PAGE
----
False Flags: The Kremlin’s Hidden Cyber Hand

The Islamic State’s hacking army doesn’t actually work for ISIS—It’s part of the secret Russian online espionage effort against the West

Russian President Vladimir Putin arrives for a meeting of the Presidential Council for Civil Society and Human Rights at the Kremlin in Moscow on October 1, 2015. AFP PHOTO / POOL / YURI KOCHETKOV
Russian President Vladimir Putin at the Kremlin in Moscow.

For two years the so-called Cyber Caliphate has been the online weapon brandished by the Islamic State against its enemies. Its hacking offensive, including aggressive use of social media, made front-page news around the world, heralding a new front in that murderous group’s worldwide jihad against “infidels.”

Pledging support to ISIS, the Cyber Caliphate hacked and defaced U.S. Government websites and social media feeds, including those of Central Command, the Pentagon’s Middle East headquarters. Numerous smaller cyber-attacks followed. They also hacked into Department of Defense databases and posted the personal information of 1,400 American military affiliates online.

The Cyber Caliphate has attacked targets in many countries, including allegedly accessing top secret emails belonging to senior British government officials. The most public of their attacks was the April 2015 hijacking of several feeds belonging to the French channel TV5Monde, which included defacing its website with the slogan “Je suis ISIS.” This assault, seen by millions of people worldwide, gave the group the notoriety it craved.

The American-led coalition against ISIS has taken the Cyber Caliphate threat seriously, devoting significant intelligence resources to tracking and studying the group. Western fears increased this April with the announcement that disparate ISIS hackers were merging, creating a new United Cyber Caliphate, designed to be a major expansion of the existing Cyber Caliphate. Drawing together jihadist hackers from many countries, this would constitute a major online threat.

In response, the Pentagon in late February announced the unleashing of real cyber-war against ISIS, including attacks by U.S. Cyber Command against the Islamic state’s communications, in an effort to disrupt their activities both kinetic and online. Neither are the Pentagon’s efforts to shut down the Islamic State’s online antics limited to the Internet. In August 2015, a drone-strike at Raqqa, ISIS’s Syrian stronghold, killed Junaid Hussain, a 21-year-old British jihadist of Pakistani origin who was the group’s best-known hacker.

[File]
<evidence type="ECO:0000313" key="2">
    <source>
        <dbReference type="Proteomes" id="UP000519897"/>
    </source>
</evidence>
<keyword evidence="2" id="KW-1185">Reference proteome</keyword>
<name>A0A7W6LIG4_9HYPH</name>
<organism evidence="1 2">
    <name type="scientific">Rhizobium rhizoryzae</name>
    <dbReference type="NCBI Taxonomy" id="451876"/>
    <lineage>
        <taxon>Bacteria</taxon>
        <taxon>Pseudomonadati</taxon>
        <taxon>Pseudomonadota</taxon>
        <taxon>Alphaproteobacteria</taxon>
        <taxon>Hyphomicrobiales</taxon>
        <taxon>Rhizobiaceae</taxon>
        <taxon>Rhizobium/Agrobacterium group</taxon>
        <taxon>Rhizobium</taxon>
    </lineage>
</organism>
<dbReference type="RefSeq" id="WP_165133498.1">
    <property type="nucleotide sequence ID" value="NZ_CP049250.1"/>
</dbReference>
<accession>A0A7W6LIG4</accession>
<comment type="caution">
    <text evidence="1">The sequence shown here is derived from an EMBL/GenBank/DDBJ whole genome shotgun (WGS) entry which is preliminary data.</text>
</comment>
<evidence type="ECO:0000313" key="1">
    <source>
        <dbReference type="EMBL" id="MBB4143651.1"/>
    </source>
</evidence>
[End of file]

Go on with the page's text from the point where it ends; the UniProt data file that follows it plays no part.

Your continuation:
However, there have long been whispers that the Cyber Caliphate is not what it claims to be. French intelligence examined the group closely after the TV5Monde attack and concluded that the hackers involved actually had nothing to do with the Islamic State. Rather, they were affiliates of a hacking collective known to be affiliated with the Kremlin, in particular APT 28, a notorious group that’s a secret arm of Moscow, according to Western security experts.  In other words, the Cyber Caliphate is a Russian intelligence operation working through what spies term a cut-out.

Cyber Caliphate is a Russian false-flag operation—nastier intelligence services will masquerade as terrorists to further their agenda.

U.S. secret agencies, including the National Security Agency, which controls American cyber-espionage and works closely with CYBERCOM, came to similar conclusions. “APT 28 is Russian intelligence, it’s that simple,” explained an NSA expert to me recently. Hence the mid-2015 State Department security report that, while assessing the jihadist hackers as a formidable threat, nevertheless concluded, “Although Cyber Caliphate declares to support [the Islamic State], there are no indications—technical or otherwise—that the groups are tied.”

This has become the consensus view among Western intelligence services that have closely examined ISIS hacking efforts. From the newsmagazine Der Spiegel we now learn that German spy services too have concluded that the Cyber Caliphate is really a secret Russian operation. German intelligence assesses that the Kremlin has some 4,000 hackers on the payroll of its security agencies, including the General Staff’s Main Intelligence Directorate or GRU, the Foreign Intelligence Service or SVR, and the Federal Security Service or FSB. Together, this is a formidable offensive cyber force that operates through fronts and cut-outs to attack Western interests.